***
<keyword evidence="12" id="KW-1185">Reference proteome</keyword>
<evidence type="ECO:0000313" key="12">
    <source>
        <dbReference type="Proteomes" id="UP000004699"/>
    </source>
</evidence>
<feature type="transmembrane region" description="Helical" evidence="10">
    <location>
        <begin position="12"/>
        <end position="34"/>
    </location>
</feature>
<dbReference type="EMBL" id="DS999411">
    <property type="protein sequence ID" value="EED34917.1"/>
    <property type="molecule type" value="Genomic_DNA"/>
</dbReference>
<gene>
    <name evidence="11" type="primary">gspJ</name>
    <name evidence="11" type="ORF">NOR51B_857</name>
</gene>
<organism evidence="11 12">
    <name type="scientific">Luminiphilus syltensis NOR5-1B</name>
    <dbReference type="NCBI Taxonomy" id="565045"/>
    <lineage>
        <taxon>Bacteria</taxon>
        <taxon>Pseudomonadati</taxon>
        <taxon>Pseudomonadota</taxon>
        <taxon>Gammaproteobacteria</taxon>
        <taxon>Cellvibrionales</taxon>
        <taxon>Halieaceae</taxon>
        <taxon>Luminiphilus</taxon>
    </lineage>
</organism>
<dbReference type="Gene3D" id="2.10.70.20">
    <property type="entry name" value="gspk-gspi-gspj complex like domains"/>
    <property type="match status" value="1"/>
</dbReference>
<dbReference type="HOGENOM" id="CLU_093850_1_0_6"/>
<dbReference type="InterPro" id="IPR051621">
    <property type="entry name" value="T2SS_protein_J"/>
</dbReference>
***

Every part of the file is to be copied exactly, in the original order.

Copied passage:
<keyword evidence="12" id="KW-1185">Reference proteome</keyword>
<evidence type="ECO:0000313" key="12">
    <source>
        <dbReference type="Proteomes" id="UP000004699"/>
    </source>
</evidence>
<feature type="transmembrane region" description="Helical" evidence="10">
    <location>
        <begin position="12"/>
        <end position="34"/>
    </location>
</feature>
<dbReference type="EMBL" id="DS999411">
    <property type="protein sequence ID" value="EED34917.1"/>
    <property type="molecule type" value="Genomic_DNA"/>
</dbReference>
<gene>
    <name evidence="11" type="primary">gspJ</name>
    <name evidence="11" type="ORF">NOR51B_857</name>
</gene>
<organism evidence="11 12">
    <name type="scientific">Luminiphilus syltensis NOR5-1B</name>
    <dbReference type="NCBI Taxonomy" id="565045"/>
    <lineage>
        <taxon>Bacteria</taxon>
        <taxon>Pseudomonadati</taxon>
        <taxon>Pseudomonadota</taxon>
        <taxon>Gammaproteobacteria</taxon>
        <taxon>Cellvibrionales</taxon>
        <taxon>Halieaceae</taxon>
        <taxon>Luminiphilus</taxon>
    </lineage>
</organism>
<dbReference type="Gene3D" id="2.10.70.20">
    <property type="entry name" value="gspk-gspi-gspj complex like domains"/>
    <property type="match status" value="1"/>
</dbReference>
<dbReference type="HOGENOM" id="CLU_093850_1_0_6"/>
<dbReference type="InterPro" id="IPR051621">
    <property type="entry name" value="T2SS_protein_J"/>
</dbReference>